How To Organise Web Pages To Attract More Traffic

How To Organise Web Pages To Attract More Traffic

Before I show you how to organise and create the perfect website and structure your pages properly (so users get what they want, Google respects what you do, and you get more traffic) I need to break a very commonly held belief (and tell you why that belief messes up a lot of sites). Read on…

The most common myth about websites is that the home page is the most important page on the site.

It isn’t. It isn’t even mildly important. It is, in fact, just another page on the internet.

The reason we believe the home page is important is because we think a site is like a book (because on the surface, it kind of is).

Before you buy a book, there’s a great chance the first thing you’ll see is the book’s cover – it’s ‘home’ page if you like.

So we make this assumption that people only get into our site via the home page. This is rarely the case – yes they can access the site via the home page and a navigation bar, but that’s not how Google and other search engines deliver results.

Google doesn’t show us the home page in every result it displays. In fact, it rarely shows the home page of any site at all.

And this is because the internet consists ONLY of pages. Pages with answers, solutions and other information.

So unless a home page has a solution, it provides little value, and Google is not going to display it.

People want answers when they search, not business cards.

Rule #1 – The Web is a Page Only Institution

The web is a huge list of pages, not a list of domains.

Yes, there are of course domains, but to think that a domain matters is not to understand the value of the pages a domain contains.

A domain serves NO PURPOSE to the searcher.

A searcher wants an answer to a question or a solution to a problem.

They don’t care if that answer can be found at or at

They only care that they are pointed to A PAGE that contains the answer or solution they want.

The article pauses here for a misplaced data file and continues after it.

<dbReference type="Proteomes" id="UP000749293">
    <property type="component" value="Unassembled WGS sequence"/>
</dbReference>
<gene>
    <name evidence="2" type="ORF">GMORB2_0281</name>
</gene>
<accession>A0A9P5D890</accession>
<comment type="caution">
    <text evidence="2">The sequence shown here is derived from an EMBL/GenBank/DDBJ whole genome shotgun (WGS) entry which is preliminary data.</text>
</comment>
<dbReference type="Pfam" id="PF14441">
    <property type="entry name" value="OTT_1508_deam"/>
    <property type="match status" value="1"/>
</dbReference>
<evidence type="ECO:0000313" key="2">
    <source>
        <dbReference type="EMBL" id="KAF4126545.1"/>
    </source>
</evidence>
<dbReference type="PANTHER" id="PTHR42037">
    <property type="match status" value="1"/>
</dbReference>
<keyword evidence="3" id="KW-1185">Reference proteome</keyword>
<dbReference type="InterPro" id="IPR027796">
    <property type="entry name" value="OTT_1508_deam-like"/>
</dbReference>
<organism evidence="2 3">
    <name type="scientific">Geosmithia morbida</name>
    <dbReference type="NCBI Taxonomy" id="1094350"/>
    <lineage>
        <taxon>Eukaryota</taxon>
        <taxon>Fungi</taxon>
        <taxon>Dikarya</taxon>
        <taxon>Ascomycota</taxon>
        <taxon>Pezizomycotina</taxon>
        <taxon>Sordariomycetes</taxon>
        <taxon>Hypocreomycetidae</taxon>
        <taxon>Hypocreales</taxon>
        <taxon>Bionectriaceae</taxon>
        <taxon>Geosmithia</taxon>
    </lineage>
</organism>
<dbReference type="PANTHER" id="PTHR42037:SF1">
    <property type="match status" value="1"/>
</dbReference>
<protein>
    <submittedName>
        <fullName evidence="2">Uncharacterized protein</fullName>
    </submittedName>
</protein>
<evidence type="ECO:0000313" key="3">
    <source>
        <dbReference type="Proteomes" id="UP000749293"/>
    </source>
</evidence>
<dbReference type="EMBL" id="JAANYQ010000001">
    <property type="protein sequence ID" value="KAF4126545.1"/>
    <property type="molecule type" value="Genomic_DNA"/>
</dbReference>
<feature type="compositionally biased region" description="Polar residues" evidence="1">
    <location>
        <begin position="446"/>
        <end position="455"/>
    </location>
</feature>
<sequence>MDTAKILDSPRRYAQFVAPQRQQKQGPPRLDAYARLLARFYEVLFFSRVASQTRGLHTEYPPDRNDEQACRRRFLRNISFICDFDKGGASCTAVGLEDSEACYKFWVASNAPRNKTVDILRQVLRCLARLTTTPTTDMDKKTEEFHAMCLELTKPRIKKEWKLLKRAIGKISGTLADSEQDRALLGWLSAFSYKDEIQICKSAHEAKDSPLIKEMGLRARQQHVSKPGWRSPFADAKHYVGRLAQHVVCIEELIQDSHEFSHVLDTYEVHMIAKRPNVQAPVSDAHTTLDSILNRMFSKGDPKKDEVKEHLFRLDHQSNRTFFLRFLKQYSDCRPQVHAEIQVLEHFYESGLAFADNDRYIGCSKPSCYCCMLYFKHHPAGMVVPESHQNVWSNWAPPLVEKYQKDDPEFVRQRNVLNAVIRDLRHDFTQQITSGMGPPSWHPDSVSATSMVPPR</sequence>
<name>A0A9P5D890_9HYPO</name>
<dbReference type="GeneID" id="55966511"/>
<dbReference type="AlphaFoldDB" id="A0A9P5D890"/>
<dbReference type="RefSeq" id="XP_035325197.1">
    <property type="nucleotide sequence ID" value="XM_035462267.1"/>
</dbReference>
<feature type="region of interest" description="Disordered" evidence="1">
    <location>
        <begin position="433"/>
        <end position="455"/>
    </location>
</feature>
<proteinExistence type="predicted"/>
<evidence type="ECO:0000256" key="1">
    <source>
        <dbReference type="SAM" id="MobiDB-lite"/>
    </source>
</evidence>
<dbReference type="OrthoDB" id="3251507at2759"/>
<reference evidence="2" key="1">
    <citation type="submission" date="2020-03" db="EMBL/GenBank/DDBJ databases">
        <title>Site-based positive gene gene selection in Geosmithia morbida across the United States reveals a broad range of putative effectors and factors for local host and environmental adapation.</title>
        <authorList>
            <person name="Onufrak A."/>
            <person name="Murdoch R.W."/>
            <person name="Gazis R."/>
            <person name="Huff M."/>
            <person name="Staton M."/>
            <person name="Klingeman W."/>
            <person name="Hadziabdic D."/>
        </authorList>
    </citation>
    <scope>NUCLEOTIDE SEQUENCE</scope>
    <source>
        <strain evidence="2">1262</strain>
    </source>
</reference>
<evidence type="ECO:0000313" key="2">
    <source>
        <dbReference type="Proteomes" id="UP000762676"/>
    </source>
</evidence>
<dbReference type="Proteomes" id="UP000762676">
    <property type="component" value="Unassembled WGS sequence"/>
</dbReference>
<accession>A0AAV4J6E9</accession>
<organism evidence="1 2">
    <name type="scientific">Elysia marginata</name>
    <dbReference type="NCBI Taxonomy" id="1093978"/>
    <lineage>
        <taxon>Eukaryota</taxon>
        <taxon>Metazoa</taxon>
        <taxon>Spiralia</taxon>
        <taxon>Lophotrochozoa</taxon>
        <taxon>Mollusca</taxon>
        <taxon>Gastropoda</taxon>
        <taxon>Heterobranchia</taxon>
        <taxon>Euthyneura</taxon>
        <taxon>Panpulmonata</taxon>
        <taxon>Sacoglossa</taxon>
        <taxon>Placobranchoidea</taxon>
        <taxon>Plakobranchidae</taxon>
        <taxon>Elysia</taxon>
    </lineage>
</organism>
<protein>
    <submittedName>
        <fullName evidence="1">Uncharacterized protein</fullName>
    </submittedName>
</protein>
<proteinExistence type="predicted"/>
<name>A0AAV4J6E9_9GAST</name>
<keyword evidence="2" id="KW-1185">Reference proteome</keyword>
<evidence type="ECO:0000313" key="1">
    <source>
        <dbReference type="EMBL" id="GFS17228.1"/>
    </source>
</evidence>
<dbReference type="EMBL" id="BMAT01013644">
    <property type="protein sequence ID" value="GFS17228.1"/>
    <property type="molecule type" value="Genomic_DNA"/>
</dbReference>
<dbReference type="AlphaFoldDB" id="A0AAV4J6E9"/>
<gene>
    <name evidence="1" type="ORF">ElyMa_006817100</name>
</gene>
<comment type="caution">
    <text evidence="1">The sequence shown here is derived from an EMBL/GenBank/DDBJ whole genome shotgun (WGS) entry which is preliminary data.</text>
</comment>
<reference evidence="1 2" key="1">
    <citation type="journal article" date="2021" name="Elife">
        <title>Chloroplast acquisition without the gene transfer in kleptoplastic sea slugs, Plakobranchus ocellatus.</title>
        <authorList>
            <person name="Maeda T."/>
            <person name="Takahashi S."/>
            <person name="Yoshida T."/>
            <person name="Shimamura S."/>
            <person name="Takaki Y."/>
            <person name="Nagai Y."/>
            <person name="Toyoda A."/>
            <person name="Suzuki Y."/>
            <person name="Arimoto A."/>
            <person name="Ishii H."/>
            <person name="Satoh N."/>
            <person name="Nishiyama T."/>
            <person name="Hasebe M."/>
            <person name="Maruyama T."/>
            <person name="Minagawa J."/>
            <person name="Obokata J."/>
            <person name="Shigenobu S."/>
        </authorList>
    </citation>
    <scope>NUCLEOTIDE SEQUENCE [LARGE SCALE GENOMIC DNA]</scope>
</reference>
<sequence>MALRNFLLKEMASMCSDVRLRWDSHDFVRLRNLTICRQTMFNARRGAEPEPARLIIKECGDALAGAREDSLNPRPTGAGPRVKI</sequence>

Rule #2 – A Home Page is Just Another Page

Every page on the internet has an address called a Universal Resource Locator (URL).

The fact that one URL (the root domain for example) just happens to be a subset of another URL (a so called ‘inner’ page) is of no consequence to the searcher.

Even if a home page contains the complete answer to every question on the topic the website was set up for (ie. it answers one or more questions right there on the Home page), it does not change the fact that it is just another page (and therefore nothing special).

Rule #3 – Google Lists and Ranks Pages NOT Websites

When we search on Google or Bing (or any other search engine), they bring up a list of PAGES. They don’t bring up a list of websites or domains.

(sure, you can see that each page belongs to a domain – but that’s a human thing – NOT a search engine thing – we just love automatically categorising everything we see because it’s how we make sense of the world – but that has no bearing on the usefulness of a search on a search engine).

To put it another way, if Google thought just listing the root domain (the ‘home’ page) was useful, every informational search would result in https:/ (and you’d then have to go into Wikipedia and use their search to actually find what you were looking for in the first place – heck, even I could invent a search engine that was more useful than that – ie. a ‘content’ page).

Rule #4 – The Purpose of a Home Page